Grandma likes to place a miniature angel on top of the PlayStation, a gossamer of crochet lying between the sacred and the hi-tech.

Question is, how do you call it? In Brazil we call it "bibelot", but I don't think the Gallicism is common for English speakers. Knickknack might sound offensive? Like, implying the cheapness? How not to be rude both to the angel and grandma? Thanks.

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    'Ornament' would be OK Jan 5, 2023 at 9:55
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    @MichaelHarvey That looks like an appropriate answer to me (is that simply less of a rule here on ELU, to refrain from answering in the comments?).
    – Joachim
    Jan 5, 2023 at 11:43
  • @Joachim - it is, perhaps, a bad habit of mine to supply a very simple answer as a comment. I do seem to get away with it, as do certain others. Jan 5, 2023 at 11:46
  • Personally, I would not use 'bibelot' in that way, as that is where (in French, and in English too) the word has a certain 'trivial' or 'worldly' nuance, e.g. Larousse: Petit objet décoratif rare ou curieux. Maybe that sense has been lost in its adoption in Brazilian Portuguese- I presume your grandmother attaches some religious significance to the object? Jan 5, 2023 at 12:10
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    knickknack is not offensive. What an idea. Anyway: bauble, collectible, tchotchke. And there are others. All in any list of synonyms. And even bibelot, by the way.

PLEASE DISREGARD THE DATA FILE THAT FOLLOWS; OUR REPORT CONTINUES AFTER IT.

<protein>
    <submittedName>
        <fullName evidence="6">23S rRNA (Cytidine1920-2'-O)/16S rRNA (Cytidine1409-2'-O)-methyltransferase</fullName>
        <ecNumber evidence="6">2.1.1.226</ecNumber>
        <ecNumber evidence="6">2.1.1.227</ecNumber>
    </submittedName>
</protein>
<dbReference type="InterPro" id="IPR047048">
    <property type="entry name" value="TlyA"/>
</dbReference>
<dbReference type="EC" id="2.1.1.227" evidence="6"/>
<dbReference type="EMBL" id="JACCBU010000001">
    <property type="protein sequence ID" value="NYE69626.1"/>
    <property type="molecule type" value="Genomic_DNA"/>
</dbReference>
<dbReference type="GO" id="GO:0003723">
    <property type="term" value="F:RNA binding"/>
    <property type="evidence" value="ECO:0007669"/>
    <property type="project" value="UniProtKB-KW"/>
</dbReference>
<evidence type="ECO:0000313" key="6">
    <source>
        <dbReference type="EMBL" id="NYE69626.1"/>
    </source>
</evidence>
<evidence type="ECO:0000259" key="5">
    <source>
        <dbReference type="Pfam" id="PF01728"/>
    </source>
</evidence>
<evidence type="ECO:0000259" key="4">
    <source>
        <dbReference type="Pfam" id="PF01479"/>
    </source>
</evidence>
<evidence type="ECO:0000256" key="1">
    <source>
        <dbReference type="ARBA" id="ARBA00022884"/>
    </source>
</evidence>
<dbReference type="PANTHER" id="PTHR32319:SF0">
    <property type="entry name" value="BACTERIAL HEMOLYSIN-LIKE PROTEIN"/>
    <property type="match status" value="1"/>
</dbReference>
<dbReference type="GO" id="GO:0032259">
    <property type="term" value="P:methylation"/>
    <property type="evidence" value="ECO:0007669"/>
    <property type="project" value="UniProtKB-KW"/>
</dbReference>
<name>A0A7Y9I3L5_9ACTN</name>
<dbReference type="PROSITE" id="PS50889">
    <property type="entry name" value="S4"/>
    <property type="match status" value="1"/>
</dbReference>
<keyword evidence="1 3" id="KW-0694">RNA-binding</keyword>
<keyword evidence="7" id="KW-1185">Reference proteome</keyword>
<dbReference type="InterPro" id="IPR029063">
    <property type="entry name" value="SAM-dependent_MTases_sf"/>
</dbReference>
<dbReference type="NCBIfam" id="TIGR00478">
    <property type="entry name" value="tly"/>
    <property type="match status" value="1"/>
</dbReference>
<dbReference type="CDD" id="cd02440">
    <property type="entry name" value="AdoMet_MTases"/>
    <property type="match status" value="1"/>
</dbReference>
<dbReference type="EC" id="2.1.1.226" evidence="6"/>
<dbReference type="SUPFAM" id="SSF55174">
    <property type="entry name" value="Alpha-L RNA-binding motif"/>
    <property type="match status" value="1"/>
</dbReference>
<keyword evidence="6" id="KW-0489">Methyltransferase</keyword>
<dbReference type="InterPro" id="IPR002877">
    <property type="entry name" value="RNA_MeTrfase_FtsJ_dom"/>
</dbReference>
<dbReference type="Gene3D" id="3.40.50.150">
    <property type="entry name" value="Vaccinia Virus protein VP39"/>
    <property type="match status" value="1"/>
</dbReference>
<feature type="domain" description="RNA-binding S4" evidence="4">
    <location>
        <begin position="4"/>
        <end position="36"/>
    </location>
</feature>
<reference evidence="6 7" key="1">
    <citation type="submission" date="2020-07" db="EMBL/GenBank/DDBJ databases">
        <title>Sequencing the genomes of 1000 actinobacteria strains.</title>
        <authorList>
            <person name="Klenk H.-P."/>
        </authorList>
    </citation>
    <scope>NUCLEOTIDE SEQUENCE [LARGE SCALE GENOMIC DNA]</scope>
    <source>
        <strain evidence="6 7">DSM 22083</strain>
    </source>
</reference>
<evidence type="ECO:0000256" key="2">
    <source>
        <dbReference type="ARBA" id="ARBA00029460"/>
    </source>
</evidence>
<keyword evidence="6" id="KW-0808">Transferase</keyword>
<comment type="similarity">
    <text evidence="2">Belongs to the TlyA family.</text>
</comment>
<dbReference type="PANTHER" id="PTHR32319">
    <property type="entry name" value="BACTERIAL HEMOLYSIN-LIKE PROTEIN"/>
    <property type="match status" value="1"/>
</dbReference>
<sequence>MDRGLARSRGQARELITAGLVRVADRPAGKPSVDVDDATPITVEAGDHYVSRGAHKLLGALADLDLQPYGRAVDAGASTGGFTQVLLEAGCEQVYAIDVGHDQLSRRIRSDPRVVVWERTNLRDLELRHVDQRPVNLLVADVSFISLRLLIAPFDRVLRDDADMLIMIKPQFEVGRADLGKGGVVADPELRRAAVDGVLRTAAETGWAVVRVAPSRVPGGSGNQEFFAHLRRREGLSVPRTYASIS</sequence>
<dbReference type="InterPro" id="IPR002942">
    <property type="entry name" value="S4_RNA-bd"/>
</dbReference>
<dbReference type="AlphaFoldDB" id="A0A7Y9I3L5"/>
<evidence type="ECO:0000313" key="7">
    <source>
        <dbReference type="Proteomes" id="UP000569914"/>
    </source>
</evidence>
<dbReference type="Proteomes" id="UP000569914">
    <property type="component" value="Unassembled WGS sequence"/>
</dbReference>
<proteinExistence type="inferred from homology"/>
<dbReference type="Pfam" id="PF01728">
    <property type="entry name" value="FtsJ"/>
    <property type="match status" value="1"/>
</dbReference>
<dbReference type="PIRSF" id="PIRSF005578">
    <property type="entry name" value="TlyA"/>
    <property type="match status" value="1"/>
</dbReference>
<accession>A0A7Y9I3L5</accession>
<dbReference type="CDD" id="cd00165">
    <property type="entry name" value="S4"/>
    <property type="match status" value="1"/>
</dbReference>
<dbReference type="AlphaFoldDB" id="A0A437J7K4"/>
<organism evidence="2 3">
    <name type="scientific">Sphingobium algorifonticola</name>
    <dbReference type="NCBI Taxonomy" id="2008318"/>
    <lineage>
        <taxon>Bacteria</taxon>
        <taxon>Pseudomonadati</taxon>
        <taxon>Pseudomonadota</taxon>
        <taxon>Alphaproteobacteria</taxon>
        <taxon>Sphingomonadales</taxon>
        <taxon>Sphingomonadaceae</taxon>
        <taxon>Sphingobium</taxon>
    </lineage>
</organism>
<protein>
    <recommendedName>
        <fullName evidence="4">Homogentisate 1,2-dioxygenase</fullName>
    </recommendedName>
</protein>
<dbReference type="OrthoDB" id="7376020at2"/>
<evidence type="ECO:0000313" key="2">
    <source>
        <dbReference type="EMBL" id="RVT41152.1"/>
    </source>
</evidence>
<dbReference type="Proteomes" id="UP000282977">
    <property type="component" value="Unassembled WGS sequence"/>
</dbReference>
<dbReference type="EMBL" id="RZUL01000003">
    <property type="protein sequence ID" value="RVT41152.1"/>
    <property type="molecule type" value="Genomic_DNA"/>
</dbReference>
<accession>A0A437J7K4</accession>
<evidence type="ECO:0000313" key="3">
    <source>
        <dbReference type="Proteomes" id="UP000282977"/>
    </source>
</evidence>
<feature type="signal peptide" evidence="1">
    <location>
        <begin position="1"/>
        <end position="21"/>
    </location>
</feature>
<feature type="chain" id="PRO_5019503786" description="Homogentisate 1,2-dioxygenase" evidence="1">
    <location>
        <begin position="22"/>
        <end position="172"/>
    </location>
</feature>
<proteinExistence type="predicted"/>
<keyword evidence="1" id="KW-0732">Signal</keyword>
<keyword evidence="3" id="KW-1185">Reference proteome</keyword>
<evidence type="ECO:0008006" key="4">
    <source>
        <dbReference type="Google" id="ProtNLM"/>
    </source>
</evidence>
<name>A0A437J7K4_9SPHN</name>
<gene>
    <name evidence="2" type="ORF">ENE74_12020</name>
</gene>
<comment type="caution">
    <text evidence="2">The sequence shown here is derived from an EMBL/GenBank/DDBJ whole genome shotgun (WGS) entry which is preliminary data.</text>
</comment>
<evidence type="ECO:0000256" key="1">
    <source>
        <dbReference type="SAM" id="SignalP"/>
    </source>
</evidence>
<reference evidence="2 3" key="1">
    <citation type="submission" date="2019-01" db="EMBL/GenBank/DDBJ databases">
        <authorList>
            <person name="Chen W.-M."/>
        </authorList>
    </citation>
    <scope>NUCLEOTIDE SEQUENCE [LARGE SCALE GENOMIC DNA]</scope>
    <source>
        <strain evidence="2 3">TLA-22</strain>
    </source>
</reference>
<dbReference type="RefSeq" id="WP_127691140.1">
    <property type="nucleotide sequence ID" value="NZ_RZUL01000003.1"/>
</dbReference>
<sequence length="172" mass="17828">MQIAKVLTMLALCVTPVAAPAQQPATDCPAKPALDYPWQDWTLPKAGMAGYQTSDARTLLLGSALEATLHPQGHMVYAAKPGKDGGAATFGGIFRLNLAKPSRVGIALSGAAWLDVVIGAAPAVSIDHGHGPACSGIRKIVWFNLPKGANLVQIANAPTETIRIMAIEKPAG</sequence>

– Lambie
    Jan 5, 2023 at 14:48

2 Answers 2


A standing decorative item is usually called an 'ornament'. You're right that 'knick knack' is a term that somewhat diminishes its value.

You mentioned though that you didn't want to be rude about the fact it is an angel. Is that because your grandma sees the item as having a religious significance? Religious ornaments sometimes have other specific names. Some might call them an icon, a figure, or a figurine. Terms like 'trinkets' could be similarly insulting to religious items.

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    "My grandmother places a figurine of an angel on the top of the playstation," would be respectful and idiomatically correct in my estimation.
    – msouth
    Jan 5, 2023 at 21:38

Some might call them an icon, a figure, or a figurine.

Thank you! That sure is the answer I was looking for. Just checked "ornament" and it seems quite neutral, slightly appreciative maybe. First thought it meant something "gaudy, superfluous". I used the angel as an example, but the real issue would be staying abroad and saying the replica of a patron saint is a gorgeous trinket. Knickknack and the like would do for the mass-produced toads and owls, I guess lol

  • 1
    Please do not post thank you as an answer.
    – Chenmunka
    Jan 6, 2023 at 16:34

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